Crypto traders using UniSwap are at risk of losing their funds to a fake UniSwap website that is being displayed as an ad on Google search, according to new findings today.
The fake site which was designed to phish seed phrases of victims by mirroring the real Uniswap decentralized exchange was first spotted by BitBoy, a crypto YouTuber, creator of BitBoyCrypto.com, and co-host of the Beards & Bitcoin Podcast.
Sharing the updated on Twitter, he warned crypto users to take caution while also blasting Google for its inadequacies in preventing such a nefarious ad campaign that mirrors a legitimate platform.
“@Google, you should be ashamed. Whoever runs @GoogleAds is FAILING MISERABLY. On YouTube where scammers get ads through and now on your own platform,” he lamented.
The real Uniswap URL is @uniswap.org,” the fake one is “unswap.site,” with an “i” omitted using a different domain extension. Although a savvy person might be able to easily differentiate both URLs, the same cannot be said for every crypto users, especially those who are in a hurry or beginners looking to use UniSwap for the first time.
Describing the discovery, BitBoy explained
“If you search UniSwap on Google, sometimes an ad listing for UniSwap will show up at the top. When you click the ad, it will take you to a site that looks JUST LIKE UniSwap, but it will ask for the seed phrase of your wallet. If you enter it, your crypto is gone.”
We confirmed this to be true as shown in the images below.
Some crypto traders have already lost their funds to the phishing site as BitBoy also reported that his friend lost $3,000 worth of cryptocurrency to the fake platform. Comments on the thread also show that BitBoy’s friend was not the only trade that has been scammed by the perpetrators.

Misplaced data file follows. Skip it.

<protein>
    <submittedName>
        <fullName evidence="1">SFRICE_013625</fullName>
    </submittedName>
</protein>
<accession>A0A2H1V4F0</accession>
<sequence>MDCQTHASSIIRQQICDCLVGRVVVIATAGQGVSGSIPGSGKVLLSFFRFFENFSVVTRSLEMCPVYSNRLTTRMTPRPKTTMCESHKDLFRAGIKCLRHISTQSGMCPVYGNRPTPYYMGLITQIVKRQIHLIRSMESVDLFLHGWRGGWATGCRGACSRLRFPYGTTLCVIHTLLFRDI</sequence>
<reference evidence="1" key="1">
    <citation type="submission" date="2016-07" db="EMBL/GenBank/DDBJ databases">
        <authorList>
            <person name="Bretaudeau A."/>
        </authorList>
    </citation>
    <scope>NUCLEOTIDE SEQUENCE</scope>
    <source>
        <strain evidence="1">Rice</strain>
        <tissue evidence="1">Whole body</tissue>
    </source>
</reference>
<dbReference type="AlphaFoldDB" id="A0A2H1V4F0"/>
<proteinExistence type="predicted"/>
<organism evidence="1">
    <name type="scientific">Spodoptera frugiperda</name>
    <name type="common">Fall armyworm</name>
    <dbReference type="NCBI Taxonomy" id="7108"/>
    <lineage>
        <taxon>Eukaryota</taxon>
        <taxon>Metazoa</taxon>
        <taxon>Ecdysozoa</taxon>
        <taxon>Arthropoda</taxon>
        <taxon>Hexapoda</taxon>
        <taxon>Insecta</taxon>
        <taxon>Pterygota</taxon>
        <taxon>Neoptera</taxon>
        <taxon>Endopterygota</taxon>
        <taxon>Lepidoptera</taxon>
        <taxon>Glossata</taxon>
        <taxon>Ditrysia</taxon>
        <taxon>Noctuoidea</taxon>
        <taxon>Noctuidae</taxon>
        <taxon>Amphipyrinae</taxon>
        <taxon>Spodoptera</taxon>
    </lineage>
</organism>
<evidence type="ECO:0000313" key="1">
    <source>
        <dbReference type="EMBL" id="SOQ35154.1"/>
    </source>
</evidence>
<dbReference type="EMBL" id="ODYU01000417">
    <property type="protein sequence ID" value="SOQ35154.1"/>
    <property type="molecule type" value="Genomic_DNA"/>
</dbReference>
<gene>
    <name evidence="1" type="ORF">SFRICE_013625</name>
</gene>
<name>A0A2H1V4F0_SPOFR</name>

@Bradtoshi, a Twitter user, commented that one of his friends lost $3,000 while another user @ulTron91x said he knows someone who lost $1800.
To stay safe, UniSwap users should not visit the platform through Google, instead, they should visit the site directly via Uniswap.org. Traders could also visit CoinGecko and select “UniSwap” from the Exchange section, and then the pair, as suggested by a Twitter user.
Even though some of the crypto enthusiasts sympathized with the victims, they still believe it’s unwise to reveal or give out one’s seed phrase.
Just like Google, YouTube, Facebook, and other popular social networks have failed woefully at stopping cryptocurrency ad campaigns on their platform, but they do not hesitate to delete the contents of legitimate crypto projects or channels.
In March 2020, Coinfomania reported that a malicious extension mirroring Ledger Live was spotted on Chrome which was designed to steal the cryptocurrencies of unsuspecting users who install the extension.
This article is Originally posted on CoinCentral.com
Author: Abigail Michelle